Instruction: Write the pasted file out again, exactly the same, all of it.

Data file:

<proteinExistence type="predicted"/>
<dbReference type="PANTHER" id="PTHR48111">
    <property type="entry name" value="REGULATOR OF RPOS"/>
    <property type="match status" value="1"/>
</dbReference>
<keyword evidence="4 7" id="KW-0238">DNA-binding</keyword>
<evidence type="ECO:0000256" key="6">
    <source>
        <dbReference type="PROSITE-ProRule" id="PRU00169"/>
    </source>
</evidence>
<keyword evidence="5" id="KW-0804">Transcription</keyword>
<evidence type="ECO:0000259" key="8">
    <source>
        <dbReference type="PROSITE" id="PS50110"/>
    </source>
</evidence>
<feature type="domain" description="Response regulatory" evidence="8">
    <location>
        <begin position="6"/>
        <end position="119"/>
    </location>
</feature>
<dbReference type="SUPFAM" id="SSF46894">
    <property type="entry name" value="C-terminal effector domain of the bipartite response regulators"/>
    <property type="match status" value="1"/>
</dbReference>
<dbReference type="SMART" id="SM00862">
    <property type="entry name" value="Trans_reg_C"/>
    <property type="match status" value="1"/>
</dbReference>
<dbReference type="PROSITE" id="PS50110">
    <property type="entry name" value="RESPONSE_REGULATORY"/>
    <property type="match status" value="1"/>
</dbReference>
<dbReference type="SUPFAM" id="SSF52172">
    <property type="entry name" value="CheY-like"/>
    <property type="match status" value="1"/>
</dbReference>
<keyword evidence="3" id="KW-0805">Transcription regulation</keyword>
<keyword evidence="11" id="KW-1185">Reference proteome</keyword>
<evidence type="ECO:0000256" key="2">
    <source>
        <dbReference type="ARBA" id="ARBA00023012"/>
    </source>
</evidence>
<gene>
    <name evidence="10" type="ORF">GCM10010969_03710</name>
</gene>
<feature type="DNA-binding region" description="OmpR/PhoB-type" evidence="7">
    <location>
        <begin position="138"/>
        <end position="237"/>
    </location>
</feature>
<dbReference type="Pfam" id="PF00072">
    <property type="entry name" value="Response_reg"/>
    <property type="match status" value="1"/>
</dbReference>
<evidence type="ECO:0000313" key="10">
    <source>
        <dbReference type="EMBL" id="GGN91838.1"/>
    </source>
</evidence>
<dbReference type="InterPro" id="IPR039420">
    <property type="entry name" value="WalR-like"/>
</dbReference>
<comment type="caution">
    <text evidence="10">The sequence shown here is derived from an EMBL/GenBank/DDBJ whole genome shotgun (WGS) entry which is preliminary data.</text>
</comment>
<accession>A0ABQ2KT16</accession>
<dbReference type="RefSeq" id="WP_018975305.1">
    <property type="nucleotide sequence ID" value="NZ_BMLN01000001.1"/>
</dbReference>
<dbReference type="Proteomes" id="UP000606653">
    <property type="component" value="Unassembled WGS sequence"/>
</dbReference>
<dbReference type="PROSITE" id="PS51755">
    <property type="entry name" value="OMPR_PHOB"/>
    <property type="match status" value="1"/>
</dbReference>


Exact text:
<proteinExistence type="predicted"/>
<dbReference type="PANTHER" id="PTHR48111">
    <property type="entry name" value="REGULATOR OF RPOS"/>
    <property type="match status" value="1"/>
</dbReference>
<keyword evidence="4 7" id="KW-0238">DNA-binding</keyword>
<evidence type="ECO:0000256" key="6">
    <source>
        <dbReference type="PROSITE-ProRule" id="PRU00169"/>
    </source>
</evidence>
<keyword evidence="5" id="KW-0804">Transcription</keyword>
<evidence type="ECO:0000259" key="8">
    <source>
        <dbReference type="PROSITE" id="PS50110"/>
    </source>
</evidence>
<feature type="domain" description="Response regulatory" evidence="8">
    <location>
        <begin position="6"/>
        <end position="119"/>
    </location>
</feature>
<dbReference type="SUPFAM" id="SSF46894">
    <property type="entry name" value="C-terminal effector domain of the bipartite response regulators"/>
    <property type="match status" value="1"/>
</dbReference>
<dbReference type="SMART" id="SM00862">
    <property type="entry name" value="Trans_reg_C"/>
    <property type="match status" value="1"/>
</dbReference>
<dbReference type="PROSITE" id="PS50110">
    <property type="entry name" value="RESPONSE_REGULATORY"/>
    <property type="match status" value="1"/>
</dbReference>
<dbReference type="SUPFAM" id="SSF52172">
    <property type="entry name" value="CheY-like"/>
    <property type="match status" value="1"/>
</dbReference>
<keyword evidence="3" id="KW-0805">Transcription regulation</keyword>
<keyword evidence="11" id="KW-1185">Reference proteome</keyword>
<evidence type="ECO:0000256" key="2">
    <source>
        <dbReference type="ARBA" id="ARBA00023012"/>
    </source>
</evidence>
<gene>
    <name evidence="10" type="ORF">GCM10010969_03710</name>
</gene>
<feature type="DNA-binding region" description="OmpR/PhoB-type" evidence="7">
    <location>
        <begin position="138"/>
        <end position="237"/>
    </location>
</feature>
<dbReference type="Pfam" id="PF00072">
    <property type="entry name" value="Response_reg"/>
    <property type="match status" value="1"/>
</dbReference>
<evidence type="ECO:0000313" key="10">
    <source>
        <dbReference type="EMBL" id="GGN91838.1"/>
    </source>
</evidence>
<dbReference type="InterPro" id="IPR039420">
    <property type="entry name" value="WalR-like"/>
</dbReference>
<comment type="caution">
    <text evidence="10">The sequence shown here is derived from an EMBL/GenBank/DDBJ whole genome shotgun (WGS) entry which is preliminary data.</text>
</comment>
<accession>A0ABQ2KT16</accession>
<dbReference type="RefSeq" id="WP_018975305.1">
    <property type="nucleotide sequence ID" value="NZ_BMLN01000001.1"/>
</dbReference>
<dbReference type="Proteomes" id="UP000606653">
    <property type="component" value="Unassembled WGS sequence"/>
</dbReference>
<dbReference type="PROSITE" id="PS51755">
    <property type="entry name" value="OMPR_PHOB"/>
    <property type="match status" value="1"/>
</dbReference>